OTTAWA, (Reuters) - The vulnerabilities created by Canada’s high household debt and hot housing market remain elevated but should ease over time amid improving economic conditions and tighter mortgage rules, the Bank of Canada said on Tuesday.
In a more upbeat assessment of the risks facing Canada’s financial system than six months ago, the central bank said continued demand and limited supply should support house price growth in Toronto and Vancouver, but higher interest rates and tighter rules will likely weigh on activity.
The closely watched report noted an improving labor market, especially employment growth, and said a moderate increase in mortgage rates would be “significant but manageable” for most borrowers. Canada’s household debt hit record levels as buyers stretched to get into a roaring housing market.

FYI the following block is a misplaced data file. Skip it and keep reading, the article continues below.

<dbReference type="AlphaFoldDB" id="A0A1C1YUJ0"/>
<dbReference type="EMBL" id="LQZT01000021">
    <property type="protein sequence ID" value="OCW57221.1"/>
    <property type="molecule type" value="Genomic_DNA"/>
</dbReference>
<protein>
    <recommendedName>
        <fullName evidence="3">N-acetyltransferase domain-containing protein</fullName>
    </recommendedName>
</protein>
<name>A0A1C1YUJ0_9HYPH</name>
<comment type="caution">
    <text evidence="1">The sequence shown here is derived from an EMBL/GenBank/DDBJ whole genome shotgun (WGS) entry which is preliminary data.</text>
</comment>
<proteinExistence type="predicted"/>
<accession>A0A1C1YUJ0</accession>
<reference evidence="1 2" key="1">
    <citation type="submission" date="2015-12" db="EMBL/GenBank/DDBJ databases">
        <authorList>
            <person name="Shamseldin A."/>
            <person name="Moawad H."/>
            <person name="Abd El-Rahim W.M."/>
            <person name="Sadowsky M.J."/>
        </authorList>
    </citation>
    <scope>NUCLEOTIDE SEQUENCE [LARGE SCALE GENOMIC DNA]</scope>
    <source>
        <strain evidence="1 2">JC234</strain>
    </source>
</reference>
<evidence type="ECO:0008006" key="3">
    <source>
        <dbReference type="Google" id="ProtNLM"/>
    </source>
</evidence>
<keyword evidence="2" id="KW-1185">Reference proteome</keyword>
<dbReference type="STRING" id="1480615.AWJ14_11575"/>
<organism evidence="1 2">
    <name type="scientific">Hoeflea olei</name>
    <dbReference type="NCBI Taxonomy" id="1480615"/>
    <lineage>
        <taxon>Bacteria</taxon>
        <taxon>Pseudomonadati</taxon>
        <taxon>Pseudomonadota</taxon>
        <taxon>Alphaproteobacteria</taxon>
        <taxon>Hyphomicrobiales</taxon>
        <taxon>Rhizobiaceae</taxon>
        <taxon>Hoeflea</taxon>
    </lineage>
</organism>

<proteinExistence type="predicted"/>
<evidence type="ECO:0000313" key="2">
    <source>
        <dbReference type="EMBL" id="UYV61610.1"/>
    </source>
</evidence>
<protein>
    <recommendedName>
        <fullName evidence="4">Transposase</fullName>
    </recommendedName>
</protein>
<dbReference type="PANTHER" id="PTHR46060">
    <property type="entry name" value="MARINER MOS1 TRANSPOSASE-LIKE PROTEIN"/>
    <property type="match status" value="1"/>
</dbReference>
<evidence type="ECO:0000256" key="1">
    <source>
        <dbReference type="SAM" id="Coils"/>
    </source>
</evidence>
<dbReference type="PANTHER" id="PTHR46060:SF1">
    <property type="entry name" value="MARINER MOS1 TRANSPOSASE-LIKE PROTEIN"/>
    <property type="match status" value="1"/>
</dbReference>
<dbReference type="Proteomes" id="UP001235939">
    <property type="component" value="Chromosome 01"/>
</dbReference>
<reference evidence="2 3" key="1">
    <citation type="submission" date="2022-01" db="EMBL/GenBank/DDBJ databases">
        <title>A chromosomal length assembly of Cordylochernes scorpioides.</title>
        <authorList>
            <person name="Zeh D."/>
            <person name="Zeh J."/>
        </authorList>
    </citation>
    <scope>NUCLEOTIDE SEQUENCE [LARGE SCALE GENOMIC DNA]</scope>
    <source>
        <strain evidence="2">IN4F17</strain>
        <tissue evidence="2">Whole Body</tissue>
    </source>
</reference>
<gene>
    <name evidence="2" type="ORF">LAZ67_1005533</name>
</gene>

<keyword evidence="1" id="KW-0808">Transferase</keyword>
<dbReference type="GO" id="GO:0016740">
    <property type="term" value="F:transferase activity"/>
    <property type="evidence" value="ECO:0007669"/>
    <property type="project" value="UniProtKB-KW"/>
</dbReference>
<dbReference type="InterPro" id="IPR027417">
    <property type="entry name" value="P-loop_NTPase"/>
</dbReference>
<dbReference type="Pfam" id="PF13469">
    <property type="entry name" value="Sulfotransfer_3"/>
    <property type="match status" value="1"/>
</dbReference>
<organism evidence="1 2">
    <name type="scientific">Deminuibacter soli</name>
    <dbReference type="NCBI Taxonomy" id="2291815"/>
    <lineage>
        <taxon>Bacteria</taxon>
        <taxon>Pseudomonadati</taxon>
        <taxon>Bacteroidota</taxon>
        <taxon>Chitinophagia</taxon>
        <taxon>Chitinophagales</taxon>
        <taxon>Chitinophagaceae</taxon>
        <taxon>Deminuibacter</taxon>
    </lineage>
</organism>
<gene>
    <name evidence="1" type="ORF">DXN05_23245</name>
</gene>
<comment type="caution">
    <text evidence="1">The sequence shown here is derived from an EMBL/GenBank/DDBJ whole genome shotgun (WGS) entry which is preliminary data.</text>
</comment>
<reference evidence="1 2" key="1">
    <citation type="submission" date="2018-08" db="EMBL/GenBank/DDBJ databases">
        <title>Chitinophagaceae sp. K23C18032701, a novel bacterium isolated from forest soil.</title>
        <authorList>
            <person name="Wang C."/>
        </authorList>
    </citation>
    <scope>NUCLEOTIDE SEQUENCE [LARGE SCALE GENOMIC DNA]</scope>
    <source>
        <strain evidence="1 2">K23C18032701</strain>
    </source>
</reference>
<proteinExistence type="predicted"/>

“Our financial system continues to be resilient, and is being bolstered by stronger growth and job creation, but we need to continue to watch financial vulnerabilities closely,” Governor Stephen Poloz said in a statement.
Suggesting the first steps in the right direction have been taken to lessen the vulnerabilities posed by debt and housing market imbalances, the bank said stricter guidelines for low-ratio mortgages - which take effect in January - should mitigate risks over time.
Reporting by Andrea Hopkins and Leah Schnurr